Apologies for the silence; as I mentioned, August is a crazy month for me. I hope to get back to some heavier science posts some point here, but those will, unfortunately, have to wait a bit. In the meantime, I did want to say a bit about last week’s science discussions at YearlyKos, featuring (L-R) Ed, Sean, and Chris; More after the jump. (All photos courtesy of Lindsay).
Continue reading “YearlyKos aftermath”
Busy week for me. I’m preparing a talk for a conference next month with the longest title ever: The International Conference on Diseases in Nature Communicable to Man. (Basically, a conference on zoonotic disease.) I’ll be speaking about my research on Streptococcus suis, and hopefully meeting many other colleagues during the conference.
More immediately, however, I’ll be busy at Yearly Kos in Chicago, at the McCormick convention center. This Thursday, I’ll be moderating the Science bloggers caucus, at 4:30 in room 106a. Friday, I’ll moderate the Science panel, featuring fellow science bloggers Chris Mooney and Ed Brayton, along with Sean Carroll of Cosmic Variance. This will start at 2:30 on Friday in rooms 403a-b. As an added bonus, Chris will be signing his new book after the panel, and blogger Lindsay Beyerstein of Majikthise will be on hand snapping pictures. Be sure to stop in if you’re heading to YearlyKos…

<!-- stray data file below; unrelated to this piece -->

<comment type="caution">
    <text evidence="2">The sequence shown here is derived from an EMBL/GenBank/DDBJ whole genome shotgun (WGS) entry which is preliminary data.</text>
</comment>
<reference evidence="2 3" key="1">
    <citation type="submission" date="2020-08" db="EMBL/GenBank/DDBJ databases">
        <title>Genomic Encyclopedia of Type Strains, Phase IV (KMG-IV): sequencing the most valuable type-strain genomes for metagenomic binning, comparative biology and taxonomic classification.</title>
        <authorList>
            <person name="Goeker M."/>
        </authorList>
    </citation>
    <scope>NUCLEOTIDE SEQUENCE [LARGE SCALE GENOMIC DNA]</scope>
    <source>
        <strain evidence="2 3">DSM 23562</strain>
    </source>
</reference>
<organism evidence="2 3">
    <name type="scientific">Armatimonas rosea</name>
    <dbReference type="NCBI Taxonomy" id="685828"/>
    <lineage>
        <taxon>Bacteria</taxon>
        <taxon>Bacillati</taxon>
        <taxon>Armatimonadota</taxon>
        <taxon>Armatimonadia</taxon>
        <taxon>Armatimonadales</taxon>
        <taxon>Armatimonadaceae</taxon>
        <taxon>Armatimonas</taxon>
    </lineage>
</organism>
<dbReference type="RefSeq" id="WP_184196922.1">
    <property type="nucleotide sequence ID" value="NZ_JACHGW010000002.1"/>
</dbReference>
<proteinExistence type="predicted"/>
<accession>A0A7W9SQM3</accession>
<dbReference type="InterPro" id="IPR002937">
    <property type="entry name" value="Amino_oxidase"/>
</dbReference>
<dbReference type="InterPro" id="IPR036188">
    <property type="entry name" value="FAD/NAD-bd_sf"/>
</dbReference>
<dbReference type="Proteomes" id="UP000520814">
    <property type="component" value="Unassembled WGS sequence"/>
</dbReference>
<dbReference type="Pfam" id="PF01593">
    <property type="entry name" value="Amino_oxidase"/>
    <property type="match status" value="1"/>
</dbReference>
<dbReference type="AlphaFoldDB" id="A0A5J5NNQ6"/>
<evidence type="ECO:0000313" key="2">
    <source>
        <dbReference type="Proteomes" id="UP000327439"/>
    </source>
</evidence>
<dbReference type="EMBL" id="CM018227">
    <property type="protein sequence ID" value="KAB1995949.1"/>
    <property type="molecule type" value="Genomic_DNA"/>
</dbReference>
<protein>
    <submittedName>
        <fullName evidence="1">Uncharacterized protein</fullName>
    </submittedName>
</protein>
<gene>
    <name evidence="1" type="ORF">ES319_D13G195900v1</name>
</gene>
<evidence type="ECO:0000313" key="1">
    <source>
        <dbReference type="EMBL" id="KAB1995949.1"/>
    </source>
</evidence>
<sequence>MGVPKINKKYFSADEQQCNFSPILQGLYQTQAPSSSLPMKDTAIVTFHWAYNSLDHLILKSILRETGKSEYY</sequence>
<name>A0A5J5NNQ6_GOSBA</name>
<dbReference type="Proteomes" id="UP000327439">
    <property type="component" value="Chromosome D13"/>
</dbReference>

Scienceblogs gets another infusion of public health goodness with its latest addition, The Angry Toxicologist. It looks like a great start, with posts on vaccines and autism, restless leg syndrome and balancing your chi (quote: “Oooo, scientificy!”) Welcome aboard!
I mentioned back in May that myself and a group of science bloggers went and got ourselves interviewed by Chris Condayan of The American Society for Microbiology’s MicrobeWorld. Well, the video (“Microblogology”) is up, featuring fellow U of Iowan John Logsdon, Jonathan Badger, Yersinia, Elio Schaechter, and Larry Moran.
From the blurb: “Six science bloggers talk about why they blog, the role of blogging in science, feedback they’ve received and the greatest microbiological discovery in the past decade.” I’m including the video after the jump; just be warned that I talk *really* fast and tend to be a bit animated when I’m not consciously slowing myself down. (As I mentioned before, this is why I tend to stick to print media!).
Continue reading “ASM’s MicrobeWorld features science bloggers”
I mentioned that a whole group of us went to the Creation Museum in Kentucky. Professor Steve Steve has his account now up at the Thumb, while Jason Rosenhouse has a two-parter at EvolutionBlog, and Wes Elsberry’s account is here. Oh, and a group picture:
Rear, L to R: Evil Monkey, Richard Hoppe (“RBH”), Wes Elsberry, Andrea “I’m Italian, not female!” Bottaro, Jason Rosenhouse, and Art Hunt. Front row: RBH’s wife (whose name I didn’t catch, sorry!); journalist Lauri Lebo; me; Professor Steve Steve, and Art’s daughter (and Steve Steve’s kind tour guide), Amy Hunt.